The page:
I like to work—I love to be thoroughly occupied, engaged in a task, thinking it through and acting it out, seeing it to completion. But the word ‘work’ has been taken from us. ‘Work’ no longer defines a task laboured at, that draws on our carefully developed skills. ‘Work’ is inherently a repulsive word, a heady amalgam of ‘obligatory’ and ‘distasteful’ and ‘repetitive.’ It’s that adult commitment that we must attend to day after day, on someone else’s terms, that esteems us as worthy members of society. Though we are at it all the time, we separate it from our ‘real selves,’ the ones that go home and live honestly in private.
The Ancient Greeks lauded the public life as the pinnacle of existence. Domestic life provided comfort and refreshed one for public duties. Our modern democracies reverse this: the private life is prized above all else. We work to support our private lives. We hope that our job might contribute some good to the world, but above all, we hope to fund our houses, our renovations, our growing families and their electronics fetishes. We don’t pride ourselves in our work. We pride ourselves in our homes.
Joanne Faulkner* (p. 62) words it thus:
Against Locke and Rousseau, Arendt laments the ascendancy of intimacy and the modern notion that the true self can be expressed only in the private. In the capitalist age, the development of the sphere of intimacy, along with an emphasis on wealth and accumulation, has given rise to styles of life that isolate people from one another. In search of freedom, enjoyment and self-expression, what we find is consumption. Hobbies and leisure replace work, a more subversive (Bakhtian) mode of play, and dialogue as a means of self-discovery.
Perhaps it is because we have lost control of our work. We lack the autonomy to perfect our craft; our boss defines the limits of our work and thus our ability to perform at a level that engages us or gives us something to be proud of. Ashamed of our fruitless efforts, we turn inward, to the home, and fill it with goods that demonstrate our skills and taste. Locked up in bland plastic-clad offices, we dress our houses up in fittings from Italy; serving microwaved lasagne in a café, we cook elaborate meals in our own homes. Home becomes the only place we can express ourselves.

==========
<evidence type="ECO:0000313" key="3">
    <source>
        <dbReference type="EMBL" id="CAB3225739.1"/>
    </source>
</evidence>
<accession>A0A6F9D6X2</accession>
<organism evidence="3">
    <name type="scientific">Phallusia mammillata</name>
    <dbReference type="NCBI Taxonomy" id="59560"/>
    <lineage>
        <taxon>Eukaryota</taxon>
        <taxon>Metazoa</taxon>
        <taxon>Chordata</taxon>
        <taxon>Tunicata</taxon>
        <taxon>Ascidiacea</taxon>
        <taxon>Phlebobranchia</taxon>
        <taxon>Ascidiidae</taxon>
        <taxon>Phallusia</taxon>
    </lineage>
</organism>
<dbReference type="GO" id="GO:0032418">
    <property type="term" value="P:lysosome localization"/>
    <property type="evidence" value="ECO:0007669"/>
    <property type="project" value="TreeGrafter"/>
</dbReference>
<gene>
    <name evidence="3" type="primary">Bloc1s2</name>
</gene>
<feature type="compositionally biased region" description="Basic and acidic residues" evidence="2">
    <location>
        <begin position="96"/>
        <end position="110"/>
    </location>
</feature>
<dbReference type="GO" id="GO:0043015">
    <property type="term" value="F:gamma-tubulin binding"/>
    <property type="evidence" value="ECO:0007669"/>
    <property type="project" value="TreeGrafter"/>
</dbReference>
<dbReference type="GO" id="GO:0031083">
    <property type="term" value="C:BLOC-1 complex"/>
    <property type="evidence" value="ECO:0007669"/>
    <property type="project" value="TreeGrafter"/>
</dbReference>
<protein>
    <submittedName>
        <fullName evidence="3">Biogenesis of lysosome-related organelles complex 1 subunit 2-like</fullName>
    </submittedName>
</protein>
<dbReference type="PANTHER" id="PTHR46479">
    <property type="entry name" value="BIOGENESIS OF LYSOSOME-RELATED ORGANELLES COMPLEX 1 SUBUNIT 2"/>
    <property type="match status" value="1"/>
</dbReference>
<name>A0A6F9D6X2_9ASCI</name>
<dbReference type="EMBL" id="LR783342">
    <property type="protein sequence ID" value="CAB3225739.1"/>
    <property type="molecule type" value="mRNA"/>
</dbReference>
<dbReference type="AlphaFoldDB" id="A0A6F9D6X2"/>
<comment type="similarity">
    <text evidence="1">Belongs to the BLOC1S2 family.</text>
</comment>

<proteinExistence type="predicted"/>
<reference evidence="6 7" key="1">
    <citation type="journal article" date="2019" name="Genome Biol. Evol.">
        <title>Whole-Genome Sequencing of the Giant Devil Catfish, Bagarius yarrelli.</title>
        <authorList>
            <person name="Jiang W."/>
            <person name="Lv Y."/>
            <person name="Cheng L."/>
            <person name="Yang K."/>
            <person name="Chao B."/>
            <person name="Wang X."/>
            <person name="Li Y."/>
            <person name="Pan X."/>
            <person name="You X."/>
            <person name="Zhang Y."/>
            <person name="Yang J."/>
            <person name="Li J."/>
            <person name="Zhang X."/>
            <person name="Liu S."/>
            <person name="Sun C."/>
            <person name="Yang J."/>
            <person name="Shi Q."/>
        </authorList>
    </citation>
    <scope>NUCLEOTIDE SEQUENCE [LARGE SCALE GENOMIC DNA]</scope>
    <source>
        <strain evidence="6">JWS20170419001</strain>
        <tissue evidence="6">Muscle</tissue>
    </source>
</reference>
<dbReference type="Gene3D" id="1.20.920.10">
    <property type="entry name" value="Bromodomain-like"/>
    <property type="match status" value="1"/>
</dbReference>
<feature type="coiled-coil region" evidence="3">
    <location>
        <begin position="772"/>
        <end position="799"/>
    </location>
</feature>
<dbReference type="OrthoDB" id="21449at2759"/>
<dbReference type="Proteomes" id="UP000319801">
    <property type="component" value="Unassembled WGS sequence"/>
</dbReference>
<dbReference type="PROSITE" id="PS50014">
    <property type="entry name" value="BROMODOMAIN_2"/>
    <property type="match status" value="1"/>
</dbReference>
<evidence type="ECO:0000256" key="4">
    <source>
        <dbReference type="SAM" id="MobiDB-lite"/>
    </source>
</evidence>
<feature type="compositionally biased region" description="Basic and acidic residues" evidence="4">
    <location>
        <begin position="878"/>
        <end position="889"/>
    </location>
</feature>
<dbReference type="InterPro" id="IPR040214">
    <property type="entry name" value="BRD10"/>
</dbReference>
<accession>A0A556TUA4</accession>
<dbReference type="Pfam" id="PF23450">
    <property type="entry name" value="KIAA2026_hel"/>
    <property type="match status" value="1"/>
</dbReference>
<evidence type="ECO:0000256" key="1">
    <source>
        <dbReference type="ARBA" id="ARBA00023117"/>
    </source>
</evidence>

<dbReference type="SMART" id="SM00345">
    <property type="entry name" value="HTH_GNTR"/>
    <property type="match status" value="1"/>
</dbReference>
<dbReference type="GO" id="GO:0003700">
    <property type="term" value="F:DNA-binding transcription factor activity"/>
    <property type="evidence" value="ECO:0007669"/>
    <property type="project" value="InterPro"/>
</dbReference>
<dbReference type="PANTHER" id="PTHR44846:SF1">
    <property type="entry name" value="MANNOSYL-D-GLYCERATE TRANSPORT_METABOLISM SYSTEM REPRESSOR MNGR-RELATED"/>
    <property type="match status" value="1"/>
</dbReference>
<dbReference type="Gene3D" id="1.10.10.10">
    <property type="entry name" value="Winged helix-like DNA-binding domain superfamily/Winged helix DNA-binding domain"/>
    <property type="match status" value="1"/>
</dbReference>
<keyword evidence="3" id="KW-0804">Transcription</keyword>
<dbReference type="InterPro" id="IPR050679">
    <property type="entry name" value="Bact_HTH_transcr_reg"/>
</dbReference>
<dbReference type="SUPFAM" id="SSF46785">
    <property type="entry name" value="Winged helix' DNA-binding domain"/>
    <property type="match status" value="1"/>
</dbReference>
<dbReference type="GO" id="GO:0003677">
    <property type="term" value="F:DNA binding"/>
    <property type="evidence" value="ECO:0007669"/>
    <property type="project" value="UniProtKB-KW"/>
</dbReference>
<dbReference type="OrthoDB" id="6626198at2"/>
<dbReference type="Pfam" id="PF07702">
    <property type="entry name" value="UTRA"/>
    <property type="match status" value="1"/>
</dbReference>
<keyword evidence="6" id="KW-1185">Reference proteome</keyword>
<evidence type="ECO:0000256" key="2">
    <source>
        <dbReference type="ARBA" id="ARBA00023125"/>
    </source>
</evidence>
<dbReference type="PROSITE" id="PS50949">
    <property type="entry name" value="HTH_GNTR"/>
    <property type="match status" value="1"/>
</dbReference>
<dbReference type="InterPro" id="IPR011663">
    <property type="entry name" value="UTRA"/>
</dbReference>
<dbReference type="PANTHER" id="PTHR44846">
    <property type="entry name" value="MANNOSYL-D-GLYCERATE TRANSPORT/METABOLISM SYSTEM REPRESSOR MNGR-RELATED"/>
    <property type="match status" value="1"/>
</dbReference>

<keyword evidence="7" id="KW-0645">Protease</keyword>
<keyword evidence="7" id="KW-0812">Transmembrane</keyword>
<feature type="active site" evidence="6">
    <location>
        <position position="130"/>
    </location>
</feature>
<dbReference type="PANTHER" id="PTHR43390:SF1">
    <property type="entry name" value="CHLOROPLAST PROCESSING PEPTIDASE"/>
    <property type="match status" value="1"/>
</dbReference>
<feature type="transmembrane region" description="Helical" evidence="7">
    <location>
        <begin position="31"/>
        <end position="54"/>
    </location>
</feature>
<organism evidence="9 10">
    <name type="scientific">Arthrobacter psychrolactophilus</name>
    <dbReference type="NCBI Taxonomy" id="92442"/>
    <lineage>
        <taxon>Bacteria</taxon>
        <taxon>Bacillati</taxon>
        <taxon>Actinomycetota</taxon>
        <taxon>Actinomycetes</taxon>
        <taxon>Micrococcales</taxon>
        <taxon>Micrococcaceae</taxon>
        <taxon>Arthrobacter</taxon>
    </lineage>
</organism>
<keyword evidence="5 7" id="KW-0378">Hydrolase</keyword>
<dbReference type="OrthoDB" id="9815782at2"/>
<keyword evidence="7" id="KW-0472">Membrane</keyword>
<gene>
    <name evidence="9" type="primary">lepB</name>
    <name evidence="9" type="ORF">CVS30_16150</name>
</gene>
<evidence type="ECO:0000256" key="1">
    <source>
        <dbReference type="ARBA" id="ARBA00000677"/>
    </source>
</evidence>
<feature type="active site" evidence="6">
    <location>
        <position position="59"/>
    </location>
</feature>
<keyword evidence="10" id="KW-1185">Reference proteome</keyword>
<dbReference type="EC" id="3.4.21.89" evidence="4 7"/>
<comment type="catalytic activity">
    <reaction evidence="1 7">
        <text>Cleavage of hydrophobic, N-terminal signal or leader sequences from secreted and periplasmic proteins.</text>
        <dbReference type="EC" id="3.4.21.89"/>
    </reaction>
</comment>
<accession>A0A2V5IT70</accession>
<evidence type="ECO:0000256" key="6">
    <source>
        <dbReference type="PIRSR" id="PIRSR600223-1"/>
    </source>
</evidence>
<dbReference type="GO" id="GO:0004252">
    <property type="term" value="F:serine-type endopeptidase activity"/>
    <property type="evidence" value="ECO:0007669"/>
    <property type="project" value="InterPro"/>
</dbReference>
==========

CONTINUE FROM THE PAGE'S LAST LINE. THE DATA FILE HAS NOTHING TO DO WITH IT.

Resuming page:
But, you object, work is not about expressing yourself. Of course, when I microwave the lasagne, I feel not a bit like myself. My ‘real’ self doesn’t own a microwave, and doesn’t miss it. But microwaving lasagne is not my work. It’s what I do for money, but it’s not my craft that I am pouring my skills into. The master craftsman does express himself in every product he carefully produces. Every Stradivari violin is purported to sound like a Stradivari, because a man devoted his life to crafting musical instruments of incredible quality. His work is an expression of himself, not an imitation of someone else or a strict adherence to procedure. Greatness does not come from adhering to guidelines.
To reclaim ‘work’ and reattach it to our expressive labours, we need to uncouple it from financial reward and associate it instead with personal improvement and the products thereby produced—be they scientific ideas, violins, or works of art. I work every day. I work at my technique, I work on my concepts, I produce finished paintings. Some of the days, I have to set my work aside and follow strict directions in exchange for money, but I know the difference.
If you drink this coffee, you might not really be a grown-up. Stick to chocolate milk?
* Faulkner, Joanne. 2011. The Importance of Being Innocent: Why we worry about children. Cambridge: Cambridge University Press.